Ever since I was a child, I have been attracted by volcanoes, perhaps influenced by some of Jules Verne’s works, with Journey to the Center of the Earth as the main one. When the volcano in La Palma – it still has no official name – began its eruption, I thought it was the opportunity to see one in full activity, but the enormous destruction it was causing restrained me. How could I go sightseeing in a place where people were losing their homes and livelihoods?
However, while watching TV I heard a palm tree grower saying that banana plantations accounted for half of the island’s GDP and that the other half came from tourism. If this also disappeared, they would have no source of income. It was the excuse I needed.
I decided to make the trip. I took the risk of flying directly to La Palma from Madrid. The safest thing to do was travel via Tenerife then take a ferry to avoid the risk of the flight being cancelled. But the statistics said that this probability was low, so I took the first option and it worked out, eventually.
Los Llanos de Aridane; at the base of the volcano
As the plane was landing, I could already see the volcanic smoke, which accompanied me all the way from Santa Cruz de La Palma to Los Llanos de Aridane, where a university colleague, a vulcanologist, had recommended me to stay.
Los Llanos de Aridane is only a few kilometers from the volcano. Less than 100 meters from the apartment I could see its emissions clearly. I was exposed to its disturbing consequences, such as the ash, and I could observe how life developed in that situation. I was in fact only a few minutes away from the best observation points. Some nights, when I came back home relatively early after a busy day, as soon as I heard on the local TV the volcano was reactivating, I returned to admire it in all its fury.
On the way from the airport to Los Llanos you drive by the Tajuya viewpoint, which I visited several times. It had turned into a set for TV reporters. It is probably the best accessible site with the clearest view of the main mouth of the volcano.
The earth trembles on La Palma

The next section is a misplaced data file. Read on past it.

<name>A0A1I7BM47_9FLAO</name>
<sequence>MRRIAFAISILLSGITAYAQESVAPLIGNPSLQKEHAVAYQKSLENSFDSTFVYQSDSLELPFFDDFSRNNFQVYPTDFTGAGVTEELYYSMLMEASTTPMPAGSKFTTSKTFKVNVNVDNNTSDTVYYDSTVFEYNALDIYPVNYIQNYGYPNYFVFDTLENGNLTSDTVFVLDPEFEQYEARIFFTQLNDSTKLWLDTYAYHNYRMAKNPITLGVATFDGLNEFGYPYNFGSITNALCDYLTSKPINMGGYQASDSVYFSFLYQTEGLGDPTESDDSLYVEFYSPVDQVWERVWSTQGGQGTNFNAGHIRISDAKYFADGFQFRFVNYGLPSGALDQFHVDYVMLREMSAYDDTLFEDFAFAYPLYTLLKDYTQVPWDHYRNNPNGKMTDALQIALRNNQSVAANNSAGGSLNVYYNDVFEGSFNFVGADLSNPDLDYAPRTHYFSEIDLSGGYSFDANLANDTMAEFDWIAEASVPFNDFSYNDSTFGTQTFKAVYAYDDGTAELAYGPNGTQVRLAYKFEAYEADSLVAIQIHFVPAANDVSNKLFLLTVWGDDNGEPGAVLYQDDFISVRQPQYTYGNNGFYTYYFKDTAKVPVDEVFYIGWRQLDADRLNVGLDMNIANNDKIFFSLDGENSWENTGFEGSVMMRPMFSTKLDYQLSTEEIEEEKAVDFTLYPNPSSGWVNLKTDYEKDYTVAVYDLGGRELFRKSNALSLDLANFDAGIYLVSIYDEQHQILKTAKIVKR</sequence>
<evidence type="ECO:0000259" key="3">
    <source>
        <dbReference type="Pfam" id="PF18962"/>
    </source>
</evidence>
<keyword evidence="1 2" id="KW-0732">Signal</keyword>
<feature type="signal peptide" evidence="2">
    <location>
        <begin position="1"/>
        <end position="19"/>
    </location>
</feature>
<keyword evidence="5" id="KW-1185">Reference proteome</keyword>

The scientific deployment to follow the eruption and coordinate the work was formidable. As I could see at the Advanced Command Center, different groups meet at mid-morning to organize emergency activities.
While I was there, November 16th was the day when the most earthquakes were recorded (319) since the beginning of the eruptions. There are actually very few perceptible earthquakes. In four days, I clearly felt the movement of furniture and lamps on two occasions, luckily for only one or two seconds. Their origin lies in the course followed by molten material from the upper mantle, where it passes through two magmatic chambers, the outermost at an average depth of 12 km and the innermost at about 35 km. Both are continuously monitored.
Although the mightiest earthquakes occur in the deeper chamber, sometimes the ones with the most devastating effects take place in the shallower chamber.
When fluids pass through a cavity on their ascent outside, their walls vibrate and transmit energy around them as waves. This produces the movement and noise perceived in the vicinity of the volcano, which is known as tremor.
Messengers of the Deep
Volcanoes are an extraordinary source of information from the Earth’s mantle that we humans cannot access directly. The largest borehole ever drilled, in the Kola peninsula, is no deeper than 12.3 km.
Some of the pyroclastic materials come from the mantle, and thus bear witness to the composition of the Earth’s layer beneath the crust.
How can there be molten materials whose origin dates back to the formation of the Earth, more than 4.5 eons ago? This is partly explained by the pressure exerted by gravity on the Earth’s core, but this is not enough. The heat generated by radioactive decay, from isotopes of uranium, thorium, and potassium 40, taking place in the mantle is required to explain it. The analysis of pyroclastic bombs reveals this.
Life amidst volcanic ash and gases